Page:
Our national healthcare resources cannot cope with an ageing population that is riddled with illnesses and largely dependent on the state for welfare. We need to use what we have learned to help men improve their health. We need to teach men how to maintain good health into their later years, and to embrace this next phase of their lives productively.
Through its research, programmes and initiatives, MMHI strives to be a strong, dependable partner for men who are prepared to take charge and persevere to improve and maintain their health throughout their adult lives.
Managing Men’s Health: Improving Men’s Health Through Research is the latest publication by the Malaysian Men’s Health Initiative (MMHI), and is available for policymakers, researchers, academicians, healthcare professionals, pharmaceutical companies and members of the public. To obtain copies, please contact Karvina or Vanitha, Sime Darby Medical Centre, 1 Jalan SS12/1A, Subang Jaya, 47500 Petaling Jaya, Selangor. Tel: 03-56396779; email: email@example.com; fax: 03-56391870. Please make a donation of RM30 per copy payable to the Malaysian Society of Andrology and the Study of Aging Male. Proceeds go toward the research funds of MMHI. The book can be delivered to any address within Malaysia by mail or courier without additional charge.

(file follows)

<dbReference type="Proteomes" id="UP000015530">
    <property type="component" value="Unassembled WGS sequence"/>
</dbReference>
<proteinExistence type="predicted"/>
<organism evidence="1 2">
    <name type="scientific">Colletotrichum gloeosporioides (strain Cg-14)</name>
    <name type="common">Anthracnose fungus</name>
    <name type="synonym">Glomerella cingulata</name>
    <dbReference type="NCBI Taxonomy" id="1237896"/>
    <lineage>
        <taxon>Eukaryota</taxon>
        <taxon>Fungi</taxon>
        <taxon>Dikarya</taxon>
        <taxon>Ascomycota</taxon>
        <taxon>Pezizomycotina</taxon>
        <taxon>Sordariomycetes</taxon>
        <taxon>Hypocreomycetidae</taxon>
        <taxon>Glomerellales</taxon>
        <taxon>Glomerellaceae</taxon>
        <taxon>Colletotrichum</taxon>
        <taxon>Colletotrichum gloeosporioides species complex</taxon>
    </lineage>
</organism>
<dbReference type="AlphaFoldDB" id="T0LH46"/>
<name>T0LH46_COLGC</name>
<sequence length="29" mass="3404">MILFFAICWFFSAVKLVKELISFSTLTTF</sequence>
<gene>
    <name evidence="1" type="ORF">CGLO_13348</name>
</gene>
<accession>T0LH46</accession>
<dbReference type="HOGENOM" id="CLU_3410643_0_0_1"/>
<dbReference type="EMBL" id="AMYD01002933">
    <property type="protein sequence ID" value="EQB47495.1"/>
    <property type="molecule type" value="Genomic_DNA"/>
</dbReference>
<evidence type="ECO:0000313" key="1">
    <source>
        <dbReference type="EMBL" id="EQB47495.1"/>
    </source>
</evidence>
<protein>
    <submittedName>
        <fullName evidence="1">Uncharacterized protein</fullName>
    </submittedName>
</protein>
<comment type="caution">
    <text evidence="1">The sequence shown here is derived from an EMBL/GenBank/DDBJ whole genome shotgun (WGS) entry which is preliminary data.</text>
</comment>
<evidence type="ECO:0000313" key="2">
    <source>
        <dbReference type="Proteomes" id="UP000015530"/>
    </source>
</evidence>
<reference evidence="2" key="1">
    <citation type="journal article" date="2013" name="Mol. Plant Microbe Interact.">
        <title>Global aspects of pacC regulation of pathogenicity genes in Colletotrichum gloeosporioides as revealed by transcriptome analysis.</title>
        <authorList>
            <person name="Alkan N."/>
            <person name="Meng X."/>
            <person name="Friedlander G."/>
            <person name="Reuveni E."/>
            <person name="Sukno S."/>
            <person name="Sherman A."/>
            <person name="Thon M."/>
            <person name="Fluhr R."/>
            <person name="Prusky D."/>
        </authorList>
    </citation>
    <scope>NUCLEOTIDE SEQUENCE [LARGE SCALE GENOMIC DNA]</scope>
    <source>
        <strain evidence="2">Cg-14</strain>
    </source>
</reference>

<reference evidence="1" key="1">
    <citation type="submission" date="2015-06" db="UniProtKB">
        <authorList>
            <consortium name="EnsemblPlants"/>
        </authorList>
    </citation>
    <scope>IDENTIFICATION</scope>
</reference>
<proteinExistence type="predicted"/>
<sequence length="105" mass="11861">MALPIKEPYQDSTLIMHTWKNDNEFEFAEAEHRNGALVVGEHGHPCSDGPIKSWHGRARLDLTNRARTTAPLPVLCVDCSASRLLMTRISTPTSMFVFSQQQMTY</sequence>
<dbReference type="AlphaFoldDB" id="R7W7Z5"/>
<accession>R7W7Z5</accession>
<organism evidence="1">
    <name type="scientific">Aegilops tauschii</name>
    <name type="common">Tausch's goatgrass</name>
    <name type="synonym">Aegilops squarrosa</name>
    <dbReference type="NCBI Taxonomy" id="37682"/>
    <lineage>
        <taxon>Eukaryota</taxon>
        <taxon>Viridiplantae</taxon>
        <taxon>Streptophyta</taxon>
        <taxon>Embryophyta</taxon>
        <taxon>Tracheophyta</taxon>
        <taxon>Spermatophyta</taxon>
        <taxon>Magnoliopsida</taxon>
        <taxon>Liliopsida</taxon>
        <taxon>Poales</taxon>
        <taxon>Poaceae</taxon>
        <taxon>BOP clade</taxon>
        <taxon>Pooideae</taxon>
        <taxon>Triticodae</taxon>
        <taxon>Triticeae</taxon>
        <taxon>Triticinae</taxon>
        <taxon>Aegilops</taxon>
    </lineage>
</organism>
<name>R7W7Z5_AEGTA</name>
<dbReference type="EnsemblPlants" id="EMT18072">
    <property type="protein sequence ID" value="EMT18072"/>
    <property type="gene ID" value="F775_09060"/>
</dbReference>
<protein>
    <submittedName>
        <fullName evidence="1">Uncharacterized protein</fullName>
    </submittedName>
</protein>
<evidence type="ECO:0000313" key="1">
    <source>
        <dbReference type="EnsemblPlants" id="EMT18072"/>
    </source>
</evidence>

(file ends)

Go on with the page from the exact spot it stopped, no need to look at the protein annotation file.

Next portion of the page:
Members of MMHI include: Prof Datuk Dr Tan Hui Meng, Assoc Prof Dr Ng Chirk Jenn, Prof Dr Low Wah Yun, Prof Dr Khoo Ee Ming, Assoc Prof Dr Tong Seng Fah, Dr Verna Lee Kar Mun, Dr Lee Boon Cheok, Prof Dr George Lee Eng Geap, Assoc Prof Dr Zulkifli Md. Zainuddin, Assoc Prof Dr Christopher Ho Chee Kong, Assoc Prof Dr Ong Teng Aik, Dr Yap Piang Kian and Dr Goh Eng Hong.